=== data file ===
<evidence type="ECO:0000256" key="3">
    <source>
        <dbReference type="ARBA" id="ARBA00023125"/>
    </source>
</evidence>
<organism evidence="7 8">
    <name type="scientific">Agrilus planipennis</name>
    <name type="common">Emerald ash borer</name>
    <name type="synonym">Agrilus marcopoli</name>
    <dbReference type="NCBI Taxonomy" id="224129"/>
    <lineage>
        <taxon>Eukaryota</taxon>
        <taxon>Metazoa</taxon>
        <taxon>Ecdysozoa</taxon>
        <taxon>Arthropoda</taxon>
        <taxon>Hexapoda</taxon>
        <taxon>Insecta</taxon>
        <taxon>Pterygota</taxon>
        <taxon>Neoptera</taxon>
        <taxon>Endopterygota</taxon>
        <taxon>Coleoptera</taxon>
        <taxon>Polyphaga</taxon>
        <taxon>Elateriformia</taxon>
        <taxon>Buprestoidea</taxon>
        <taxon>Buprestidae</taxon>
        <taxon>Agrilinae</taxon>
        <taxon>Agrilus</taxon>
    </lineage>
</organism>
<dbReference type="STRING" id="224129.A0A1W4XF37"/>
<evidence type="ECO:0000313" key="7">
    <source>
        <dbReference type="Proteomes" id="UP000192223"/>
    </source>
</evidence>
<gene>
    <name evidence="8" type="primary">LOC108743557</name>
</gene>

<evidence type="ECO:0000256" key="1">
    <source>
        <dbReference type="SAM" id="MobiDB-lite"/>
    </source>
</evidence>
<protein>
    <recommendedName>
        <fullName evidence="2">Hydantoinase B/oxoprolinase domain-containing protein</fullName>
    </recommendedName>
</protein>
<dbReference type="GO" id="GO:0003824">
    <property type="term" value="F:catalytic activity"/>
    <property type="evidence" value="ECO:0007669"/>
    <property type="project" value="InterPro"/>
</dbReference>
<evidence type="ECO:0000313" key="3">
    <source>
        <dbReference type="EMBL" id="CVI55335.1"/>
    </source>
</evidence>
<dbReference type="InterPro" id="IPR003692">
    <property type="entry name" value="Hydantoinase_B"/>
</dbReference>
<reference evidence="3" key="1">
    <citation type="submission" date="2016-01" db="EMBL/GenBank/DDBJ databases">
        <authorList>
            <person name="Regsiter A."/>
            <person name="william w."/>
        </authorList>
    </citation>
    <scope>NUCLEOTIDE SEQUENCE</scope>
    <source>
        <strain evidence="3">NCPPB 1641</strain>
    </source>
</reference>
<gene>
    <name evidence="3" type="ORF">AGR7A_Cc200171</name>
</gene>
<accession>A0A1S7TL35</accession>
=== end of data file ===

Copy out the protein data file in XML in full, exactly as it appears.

<evidence type="ECO:0000256" key="3">
    <source>
        <dbReference type="ARBA" id="ARBA00023125"/>
    </source>
</evidence>
<organism evidence="7 8">
    <name type="scientific">Agrilus planipennis</name>
    <name type="common">Emerald ash borer</name>
    <name type="synonym">Agrilus marcopoli</name>
    <dbReference type="NCBI Taxonomy" id="224129"/>
    <lineage>
        <taxon>Eukaryota</taxon>
        <taxon>Metazoa</taxon>
        <taxon>Ecdysozoa</taxon>
        <taxon>Arthropoda</taxon>
        <taxon>Hexapoda</taxon>
        <taxon>Insecta</taxon>
        <taxon>Pterygota</taxon>
        <taxon>Neoptera</taxon>
        <taxon>Endopterygota</taxon>
        <taxon>Coleoptera</taxon>
        <taxon>Polyphaga</taxon>
        <taxon>Elateriformia</taxon>
        <taxon>Buprestoidea</taxon>
        <taxon>Buprestidae</taxon>
        <taxon>Agrilinae</taxon>
        <taxon>Agrilus</taxon>
    </lineage>
</organism>
<dbReference type="STRING" id="224129.A0A1W4XF37"/>
<evidence type="ECO:0000313" key="7">
    <source>
        <dbReference type="Proteomes" id="UP000192223"/>
    </source>
</evidence>
<gene>
    <name evidence="8" type="primary">LOC108743557</name>
</gene>

<evidence type="ECO:0000256" key="1">
    <source>
        <dbReference type="SAM" id="MobiDB-lite"/>
    </source>
</evidence>
<protein>
    <recommendedName>
        <fullName evidence="2">Hydantoinase B/oxoprolinase domain-containing protein</fullName>
    </recommendedName>
</protein>
<dbReference type="GO" id="GO:0003824">
    <property type="term" value="F:catalytic activity"/>
    <property type="evidence" value="ECO:0007669"/>
    <property type="project" value="InterPro"/>
</dbReference>
<evidence type="ECO:0000313" key="3">
    <source>
        <dbReference type="EMBL" id="CVI55335.1"/>
    </source>
</evidence>
<dbReference type="InterPro" id="IPR003692">
    <property type="entry name" value="Hydantoinase_B"/>
</dbReference>
<reference evidence="3" key="1">
    <citation type="submission" date="2016-01" db="EMBL/GenBank/DDBJ databases">
        <authorList>
            <person name="Regsiter A."/>
            <person name="william w."/>
        </authorList>
    </citation>
    <scope>NUCLEOTIDE SEQUENCE</scope>
    <source>
        <strain evidence="3">NCPPB 1641</strain>
    </source>
</reference>
<gene>
    <name evidence="3" type="ORF">AGR7A_Cc200171</name>
</gene>
<accession>A0A1S7TL35</accession>